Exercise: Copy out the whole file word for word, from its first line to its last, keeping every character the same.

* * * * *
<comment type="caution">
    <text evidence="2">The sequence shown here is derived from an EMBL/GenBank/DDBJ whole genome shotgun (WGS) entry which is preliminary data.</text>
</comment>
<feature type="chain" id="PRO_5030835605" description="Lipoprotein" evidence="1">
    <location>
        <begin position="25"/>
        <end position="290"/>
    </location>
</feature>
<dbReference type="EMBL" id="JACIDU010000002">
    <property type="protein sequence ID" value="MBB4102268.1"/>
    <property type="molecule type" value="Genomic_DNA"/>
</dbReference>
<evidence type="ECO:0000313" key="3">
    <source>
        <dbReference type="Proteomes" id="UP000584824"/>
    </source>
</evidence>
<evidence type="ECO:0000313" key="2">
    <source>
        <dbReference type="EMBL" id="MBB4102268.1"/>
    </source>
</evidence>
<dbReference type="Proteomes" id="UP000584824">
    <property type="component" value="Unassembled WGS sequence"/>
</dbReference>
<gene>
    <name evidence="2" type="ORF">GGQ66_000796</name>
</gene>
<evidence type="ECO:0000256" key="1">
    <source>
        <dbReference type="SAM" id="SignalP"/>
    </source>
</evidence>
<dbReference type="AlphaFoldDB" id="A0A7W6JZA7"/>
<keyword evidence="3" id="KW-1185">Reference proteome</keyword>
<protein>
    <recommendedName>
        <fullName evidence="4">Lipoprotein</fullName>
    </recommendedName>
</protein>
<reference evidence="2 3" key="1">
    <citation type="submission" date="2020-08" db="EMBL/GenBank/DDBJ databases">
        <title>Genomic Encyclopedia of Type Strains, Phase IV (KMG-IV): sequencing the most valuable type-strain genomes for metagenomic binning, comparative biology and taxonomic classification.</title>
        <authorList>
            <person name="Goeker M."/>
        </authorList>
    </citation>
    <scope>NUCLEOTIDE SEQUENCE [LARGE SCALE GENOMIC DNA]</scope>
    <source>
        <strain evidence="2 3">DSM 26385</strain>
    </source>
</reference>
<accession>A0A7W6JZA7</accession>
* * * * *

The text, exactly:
<comment type="caution">
    <text evidence="2">The sequence shown here is derived from an EMBL/GenBank/DDBJ whole genome shotgun (WGS) entry which is preliminary data.</text>
</comment>
<feature type="chain" id="PRO_5030835605" description="Lipoprotein" evidence="1">
    <location>
        <begin position="25"/>
        <end position="290"/>
    </location>
</feature>
<dbReference type="EMBL" id="JACIDU010000002">
    <property type="protein sequence ID" value="MBB4102268.1"/>
    <property type="molecule type" value="Genomic_DNA"/>
</dbReference>
<evidence type="ECO:0000313" key="3">
    <source>
        <dbReference type="Proteomes" id="UP000584824"/>
    </source>
</evidence>
<evidence type="ECO:0000313" key="2">
    <source>
        <dbReference type="EMBL" id="MBB4102268.1"/>
    </source>
</evidence>
<dbReference type="Proteomes" id="UP000584824">
    <property type="component" value="Unassembled WGS sequence"/>
</dbReference>
<gene>
    <name evidence="2" type="ORF">GGQ66_000796</name>
</gene>
<evidence type="ECO:0000256" key="1">
    <source>
        <dbReference type="SAM" id="SignalP"/>
    </source>
</evidence>
<dbReference type="AlphaFoldDB" id="A0A7W6JZA7"/>
<keyword evidence="3" id="KW-1185">Reference proteome</keyword>
<protein>
    <recommendedName>
        <fullName evidence="4">Lipoprotein</fullName>
    </recommendedName>
</protein>
<reference evidence="2 3" key="1">
    <citation type="submission" date="2020-08" db="EMBL/GenBank/DDBJ databases">
        <title>Genomic Encyclopedia of Type Strains, Phase IV (KMG-IV): sequencing the most valuable type-strain genomes for metagenomic binning, comparative biology and taxonomic classification.</title>
        <authorList>
            <person name="Goeker M."/>
        </authorList>
    </citation>
    <scope>NUCLEOTIDE SEQUENCE [LARGE SCALE GENOMIC DNA]</scope>
    <source>
        <strain evidence="2 3">DSM 26385</strain>
    </source>
</reference>
<accession>A0A7W6JZA7</accession>